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But is it Legal?

The internet is awash with information about Hackintosh building, and I haven't seen any signs of this attracting any cease and desist orders from Cupertino. That's no argument in law, of course, and I'm not a lawyer. But I do know that all the bits of the operating system - EFI, kernel, kexts - that you'll be messing with, or have been messed with for you, aren't part of Apple's proprietary intellectual property. The core of Mac OS X is an open source Unix variant based on BSD Unix.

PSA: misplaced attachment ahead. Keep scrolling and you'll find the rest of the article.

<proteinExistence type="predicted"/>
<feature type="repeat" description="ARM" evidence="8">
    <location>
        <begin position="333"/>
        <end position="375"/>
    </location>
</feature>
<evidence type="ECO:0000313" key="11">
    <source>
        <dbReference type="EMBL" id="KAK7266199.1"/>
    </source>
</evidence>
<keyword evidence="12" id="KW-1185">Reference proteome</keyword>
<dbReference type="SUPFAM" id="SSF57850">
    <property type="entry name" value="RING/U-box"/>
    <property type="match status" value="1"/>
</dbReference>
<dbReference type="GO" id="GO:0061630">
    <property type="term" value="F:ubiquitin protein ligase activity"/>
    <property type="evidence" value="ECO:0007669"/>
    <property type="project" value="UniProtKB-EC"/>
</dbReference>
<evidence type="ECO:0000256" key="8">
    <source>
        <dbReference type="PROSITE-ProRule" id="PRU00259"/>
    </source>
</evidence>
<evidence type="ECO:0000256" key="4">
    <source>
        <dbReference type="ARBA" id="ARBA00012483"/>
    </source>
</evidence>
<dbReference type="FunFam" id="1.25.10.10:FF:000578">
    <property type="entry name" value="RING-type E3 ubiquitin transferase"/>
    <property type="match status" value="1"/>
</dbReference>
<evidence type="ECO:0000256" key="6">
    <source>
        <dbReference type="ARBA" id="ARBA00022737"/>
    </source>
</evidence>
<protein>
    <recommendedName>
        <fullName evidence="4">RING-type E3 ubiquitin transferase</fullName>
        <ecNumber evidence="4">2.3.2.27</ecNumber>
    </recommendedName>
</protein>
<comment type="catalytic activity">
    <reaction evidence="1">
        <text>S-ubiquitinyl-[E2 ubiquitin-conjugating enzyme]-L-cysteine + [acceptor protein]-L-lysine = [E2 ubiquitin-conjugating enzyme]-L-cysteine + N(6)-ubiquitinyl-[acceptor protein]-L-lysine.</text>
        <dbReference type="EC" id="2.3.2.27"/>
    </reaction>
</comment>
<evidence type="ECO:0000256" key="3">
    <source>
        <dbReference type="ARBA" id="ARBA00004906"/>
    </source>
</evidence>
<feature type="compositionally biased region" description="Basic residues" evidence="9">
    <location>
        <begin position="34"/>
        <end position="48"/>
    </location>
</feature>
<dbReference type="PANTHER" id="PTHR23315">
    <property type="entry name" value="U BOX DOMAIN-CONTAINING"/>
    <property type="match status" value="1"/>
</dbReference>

Apple's installer

The final build: would adding one of Apple's logo stickers make it entirely legit?

However, as you'll have read in the Snow Leopard End User Licence Agreement - and of course we all always read these EULAs - "You agree not to install, use or run the Apple Software on any non-Apple-branded computer..."

You're on your own with this. I'm in some doubt myself about the legal standing of "non-Apple branded" in this context. The Snow Leopard distribution disk you bought in the Apple store conveniently provides you with a pair of white apple-shaped stickers, presumably to attach in some way to your computer. Does your Hackintosh with such a sticker attached become "Apple-branded"?

I think the decision is up to you. ®

Internet Security Threat Report 2014

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